InnovationThis image is a simple mindmap I created several years ago for an innovation project I led.

It does a good job of capturing a lot of information in a simple format. The actual map contained links to several of the sources, which made it even more useful, but it also had a stong visual impact on the audience, and helped us focus on what was important. Continue reading

I know when I’m beat. I know how to cut my losses and get out. There’s a lot to be said for perseverance, but even more for not throwing good money after bad. What am I talking about? My outsourcing attempts with My God, what a disaster.

After 2 1/2 months I had exactly one – that’s 1 – single success with GetFriday. Every other task I assigned was a miserable failure. Even after getting a replacement PA who was, supposedly, experienced in web search and basic web skills I could not get even marginally relevant results when I asked for search data on specific topics.

Worse, when it became clear to me that this wasn’t going to work out it took nearly an act of Congress to get them to cancel my account. The entire affair was a disaster.

What I learned is simple – if this is the best the Eur-Asian nations can offer then we are in no danger of being overrun by a low-wage workforce. They demonstrated a lack of understanding, competence, response, and adaptability that was hard to comprehend.

I went so far as to start running my task descriptions by two of my colleagues to try and ensure I was being both clear and reasonable in my requests. The results I got were still stunningly inept.

In fairness, most of my colleagues asked the very basic question, “Well, what did you expect?” I don’t know, maybe something a little above abject incompetence? How about someone with enough self awareness to recognize when they did not understand a task and ask for clarification until they did?

If you read my experience with BellSouth tech support from 2006 you’ll see my GetFriday experience is neither my first encounter with such incompetence, nor is it any real surprise. I suspect the cultural and language barriers between a third-world workforce and US-based expectations are just too great to overcome. Or maybe it is something else. I do not know.

What I do know is that from now on I will stick with North American (and possibly European) sources for anything I want done. Given my experiences I do not think there is any non-repetitive task requiring foresight, intuition, or judgment that can be effectively outsourced to a third-world workforce. It may well be that if you can 100% script an activity, and spend enough time to get the workforce to actually read the script, and have enough patience for them to practice and fail repeatedly until they get it right, that you might eventually have some success.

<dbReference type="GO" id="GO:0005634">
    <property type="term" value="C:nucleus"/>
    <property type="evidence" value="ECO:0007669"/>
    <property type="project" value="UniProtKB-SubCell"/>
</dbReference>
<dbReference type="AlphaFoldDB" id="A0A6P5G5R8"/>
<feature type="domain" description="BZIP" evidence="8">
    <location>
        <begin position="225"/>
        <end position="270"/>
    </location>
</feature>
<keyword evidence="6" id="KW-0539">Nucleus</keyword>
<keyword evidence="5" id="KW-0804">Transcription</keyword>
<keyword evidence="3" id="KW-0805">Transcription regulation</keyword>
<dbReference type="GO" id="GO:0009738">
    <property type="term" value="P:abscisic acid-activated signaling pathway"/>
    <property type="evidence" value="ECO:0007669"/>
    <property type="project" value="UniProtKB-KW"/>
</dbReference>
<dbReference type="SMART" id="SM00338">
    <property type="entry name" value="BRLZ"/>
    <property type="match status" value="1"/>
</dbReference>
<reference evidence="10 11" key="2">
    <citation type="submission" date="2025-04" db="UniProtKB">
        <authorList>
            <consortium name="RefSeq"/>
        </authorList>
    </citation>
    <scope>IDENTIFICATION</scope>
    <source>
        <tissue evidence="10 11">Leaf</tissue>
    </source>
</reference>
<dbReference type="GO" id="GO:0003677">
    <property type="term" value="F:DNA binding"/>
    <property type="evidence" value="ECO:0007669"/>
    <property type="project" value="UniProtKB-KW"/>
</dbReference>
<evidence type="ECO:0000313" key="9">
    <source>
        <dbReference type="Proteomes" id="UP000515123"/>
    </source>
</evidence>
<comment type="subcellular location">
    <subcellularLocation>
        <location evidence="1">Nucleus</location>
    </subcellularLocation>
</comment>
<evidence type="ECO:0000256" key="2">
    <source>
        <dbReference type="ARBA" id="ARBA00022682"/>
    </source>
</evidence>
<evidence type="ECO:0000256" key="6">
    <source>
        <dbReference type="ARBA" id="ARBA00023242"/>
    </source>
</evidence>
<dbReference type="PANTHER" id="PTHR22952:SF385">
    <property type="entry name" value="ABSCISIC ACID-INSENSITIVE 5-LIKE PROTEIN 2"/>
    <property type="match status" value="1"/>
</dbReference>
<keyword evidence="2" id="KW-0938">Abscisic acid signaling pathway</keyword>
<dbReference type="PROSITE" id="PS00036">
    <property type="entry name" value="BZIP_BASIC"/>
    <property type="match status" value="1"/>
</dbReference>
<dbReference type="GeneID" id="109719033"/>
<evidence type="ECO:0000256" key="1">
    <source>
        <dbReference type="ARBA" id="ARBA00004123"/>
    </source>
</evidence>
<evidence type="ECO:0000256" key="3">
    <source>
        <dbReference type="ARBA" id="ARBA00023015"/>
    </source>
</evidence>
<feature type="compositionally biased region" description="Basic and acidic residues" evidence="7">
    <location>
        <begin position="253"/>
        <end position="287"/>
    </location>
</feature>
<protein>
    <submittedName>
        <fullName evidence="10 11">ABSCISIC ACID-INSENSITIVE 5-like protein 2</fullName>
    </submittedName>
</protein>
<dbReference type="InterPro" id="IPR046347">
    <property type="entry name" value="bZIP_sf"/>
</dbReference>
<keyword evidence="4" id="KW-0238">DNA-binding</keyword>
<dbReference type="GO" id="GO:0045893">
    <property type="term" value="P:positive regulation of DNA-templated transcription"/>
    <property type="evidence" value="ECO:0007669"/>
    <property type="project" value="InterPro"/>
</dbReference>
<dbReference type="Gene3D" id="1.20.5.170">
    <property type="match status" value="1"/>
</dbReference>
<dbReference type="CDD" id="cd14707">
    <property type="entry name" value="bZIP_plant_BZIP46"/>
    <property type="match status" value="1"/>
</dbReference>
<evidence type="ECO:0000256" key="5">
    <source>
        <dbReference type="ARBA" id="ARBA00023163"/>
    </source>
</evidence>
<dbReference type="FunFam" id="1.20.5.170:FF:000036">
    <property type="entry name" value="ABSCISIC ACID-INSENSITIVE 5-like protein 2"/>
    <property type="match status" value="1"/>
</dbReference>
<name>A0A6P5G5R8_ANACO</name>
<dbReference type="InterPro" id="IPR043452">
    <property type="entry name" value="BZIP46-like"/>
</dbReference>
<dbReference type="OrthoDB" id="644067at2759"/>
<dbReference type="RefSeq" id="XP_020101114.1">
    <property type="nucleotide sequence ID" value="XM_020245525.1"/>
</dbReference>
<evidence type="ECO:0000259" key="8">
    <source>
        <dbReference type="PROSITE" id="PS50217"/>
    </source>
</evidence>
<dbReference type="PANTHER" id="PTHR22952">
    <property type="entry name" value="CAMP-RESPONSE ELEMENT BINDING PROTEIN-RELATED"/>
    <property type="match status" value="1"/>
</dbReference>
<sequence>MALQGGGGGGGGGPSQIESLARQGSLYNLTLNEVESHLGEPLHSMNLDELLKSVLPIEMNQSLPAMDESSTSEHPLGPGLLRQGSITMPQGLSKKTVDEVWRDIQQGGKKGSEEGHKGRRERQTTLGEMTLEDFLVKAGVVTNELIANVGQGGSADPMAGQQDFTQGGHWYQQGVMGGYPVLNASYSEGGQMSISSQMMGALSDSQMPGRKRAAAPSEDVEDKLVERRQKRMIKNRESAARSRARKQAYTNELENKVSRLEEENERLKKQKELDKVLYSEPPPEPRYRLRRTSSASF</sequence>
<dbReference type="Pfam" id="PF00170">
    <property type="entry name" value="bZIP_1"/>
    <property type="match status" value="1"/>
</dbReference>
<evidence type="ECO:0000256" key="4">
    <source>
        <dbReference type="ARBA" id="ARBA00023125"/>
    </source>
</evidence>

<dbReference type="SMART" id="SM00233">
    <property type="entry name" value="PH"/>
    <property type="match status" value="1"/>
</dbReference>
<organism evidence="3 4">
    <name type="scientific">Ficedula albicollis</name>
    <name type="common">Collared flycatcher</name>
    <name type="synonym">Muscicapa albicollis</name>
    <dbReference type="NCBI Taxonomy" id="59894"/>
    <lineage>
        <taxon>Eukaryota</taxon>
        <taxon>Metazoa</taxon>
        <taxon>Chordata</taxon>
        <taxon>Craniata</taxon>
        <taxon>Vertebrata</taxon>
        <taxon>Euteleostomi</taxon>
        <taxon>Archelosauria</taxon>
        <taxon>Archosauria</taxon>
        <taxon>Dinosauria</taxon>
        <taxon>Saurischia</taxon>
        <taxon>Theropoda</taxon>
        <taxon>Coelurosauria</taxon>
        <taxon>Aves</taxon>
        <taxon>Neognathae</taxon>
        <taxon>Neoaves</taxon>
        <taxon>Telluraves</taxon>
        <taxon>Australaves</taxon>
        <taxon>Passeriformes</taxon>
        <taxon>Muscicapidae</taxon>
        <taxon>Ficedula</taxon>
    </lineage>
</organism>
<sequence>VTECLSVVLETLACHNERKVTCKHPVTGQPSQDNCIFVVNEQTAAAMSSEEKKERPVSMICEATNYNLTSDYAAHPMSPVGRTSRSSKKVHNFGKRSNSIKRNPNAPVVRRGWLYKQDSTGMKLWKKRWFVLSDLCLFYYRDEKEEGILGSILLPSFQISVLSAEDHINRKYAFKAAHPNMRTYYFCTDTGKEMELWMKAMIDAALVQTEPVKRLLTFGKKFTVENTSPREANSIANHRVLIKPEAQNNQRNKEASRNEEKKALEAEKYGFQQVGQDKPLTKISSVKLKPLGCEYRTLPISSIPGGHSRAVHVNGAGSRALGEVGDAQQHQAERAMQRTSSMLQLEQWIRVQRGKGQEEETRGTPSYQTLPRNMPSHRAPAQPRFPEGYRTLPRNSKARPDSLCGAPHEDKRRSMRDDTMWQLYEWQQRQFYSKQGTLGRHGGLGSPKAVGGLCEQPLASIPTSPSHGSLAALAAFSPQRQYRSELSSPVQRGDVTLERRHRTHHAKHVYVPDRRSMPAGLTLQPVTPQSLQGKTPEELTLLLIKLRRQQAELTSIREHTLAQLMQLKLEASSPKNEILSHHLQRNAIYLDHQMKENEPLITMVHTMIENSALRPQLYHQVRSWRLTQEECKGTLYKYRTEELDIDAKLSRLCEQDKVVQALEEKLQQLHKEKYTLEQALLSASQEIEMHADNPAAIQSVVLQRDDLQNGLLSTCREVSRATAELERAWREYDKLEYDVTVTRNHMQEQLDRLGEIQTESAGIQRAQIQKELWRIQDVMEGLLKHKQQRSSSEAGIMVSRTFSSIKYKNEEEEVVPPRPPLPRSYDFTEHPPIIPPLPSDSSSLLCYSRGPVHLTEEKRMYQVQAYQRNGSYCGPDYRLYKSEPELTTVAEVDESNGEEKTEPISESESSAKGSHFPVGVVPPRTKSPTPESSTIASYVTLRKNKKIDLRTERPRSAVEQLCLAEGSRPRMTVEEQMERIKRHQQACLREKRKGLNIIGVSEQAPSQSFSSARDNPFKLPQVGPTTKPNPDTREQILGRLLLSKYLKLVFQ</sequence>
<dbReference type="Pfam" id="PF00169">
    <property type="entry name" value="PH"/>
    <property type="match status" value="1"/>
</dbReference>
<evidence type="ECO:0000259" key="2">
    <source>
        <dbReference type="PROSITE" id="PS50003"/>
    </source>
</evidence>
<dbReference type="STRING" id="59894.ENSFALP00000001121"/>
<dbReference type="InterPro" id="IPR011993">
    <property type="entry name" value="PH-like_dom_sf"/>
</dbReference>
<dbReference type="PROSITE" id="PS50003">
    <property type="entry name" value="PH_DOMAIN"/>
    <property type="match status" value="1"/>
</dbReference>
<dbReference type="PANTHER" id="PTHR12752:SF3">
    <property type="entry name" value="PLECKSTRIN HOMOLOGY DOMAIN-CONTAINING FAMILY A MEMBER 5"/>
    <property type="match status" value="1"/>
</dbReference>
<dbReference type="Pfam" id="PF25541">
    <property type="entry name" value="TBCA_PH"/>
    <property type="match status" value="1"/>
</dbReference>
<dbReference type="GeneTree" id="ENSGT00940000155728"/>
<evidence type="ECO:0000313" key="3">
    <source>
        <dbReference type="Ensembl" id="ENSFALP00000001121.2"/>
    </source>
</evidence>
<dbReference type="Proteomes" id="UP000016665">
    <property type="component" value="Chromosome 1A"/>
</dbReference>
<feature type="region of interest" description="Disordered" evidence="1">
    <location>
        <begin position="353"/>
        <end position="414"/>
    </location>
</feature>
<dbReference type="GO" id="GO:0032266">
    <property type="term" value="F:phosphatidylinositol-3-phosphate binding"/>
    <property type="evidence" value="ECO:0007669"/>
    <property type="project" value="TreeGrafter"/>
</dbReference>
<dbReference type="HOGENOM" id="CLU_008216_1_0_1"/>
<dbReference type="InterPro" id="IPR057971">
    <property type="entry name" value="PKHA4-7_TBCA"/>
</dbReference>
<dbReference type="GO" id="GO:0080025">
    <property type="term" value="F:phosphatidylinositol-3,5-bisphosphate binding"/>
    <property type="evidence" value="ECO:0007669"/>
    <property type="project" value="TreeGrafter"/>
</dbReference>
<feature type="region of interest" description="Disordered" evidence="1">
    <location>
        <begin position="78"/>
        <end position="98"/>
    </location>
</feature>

But as a small business my tasks are not repetitive. At least not now. And they do require thinking – which entails all those things mentioned above. The third-world is simply not the place to get these things done.

It’s been a while since I updated my outsourcing efforts. I’ve been head-down in trying to get my major task — bookkeeping and accounting — under control. I have been trying to find the right solution for this for over five (5) years.

I am, apparently, unique in my requirements. I just fired my second accountant for failure to help me do what I need. But I can’t imagine that I am alone in what I want. I have a small service business. I am a consultant. I travel extensively. I am a sole operator. I have no employees. I need, and have needed, someone to help me setup a bookkeeping and record keeping system that I can understand, that meets all the requirements of the government for taxes, and for which I can outsource the day-to-day tasks of data entry, filing, etc.

Because I focus on my clients I do a very poor job of keeping my own paperwork in order. Oh, I invoice everything right on schedule. After all, I don’t get paid unless I do. And my client and project records are first-rate – that’s what I get paid to do. But taking time to do my own data entry, organization, filing, etc on anything like a regular basis just never seems to be a priority until there is a crisis. So I repeatedly end up at the end of the year with boxes and piles and stacks of stuff all over the place. And I know, I know, I am not alone in this.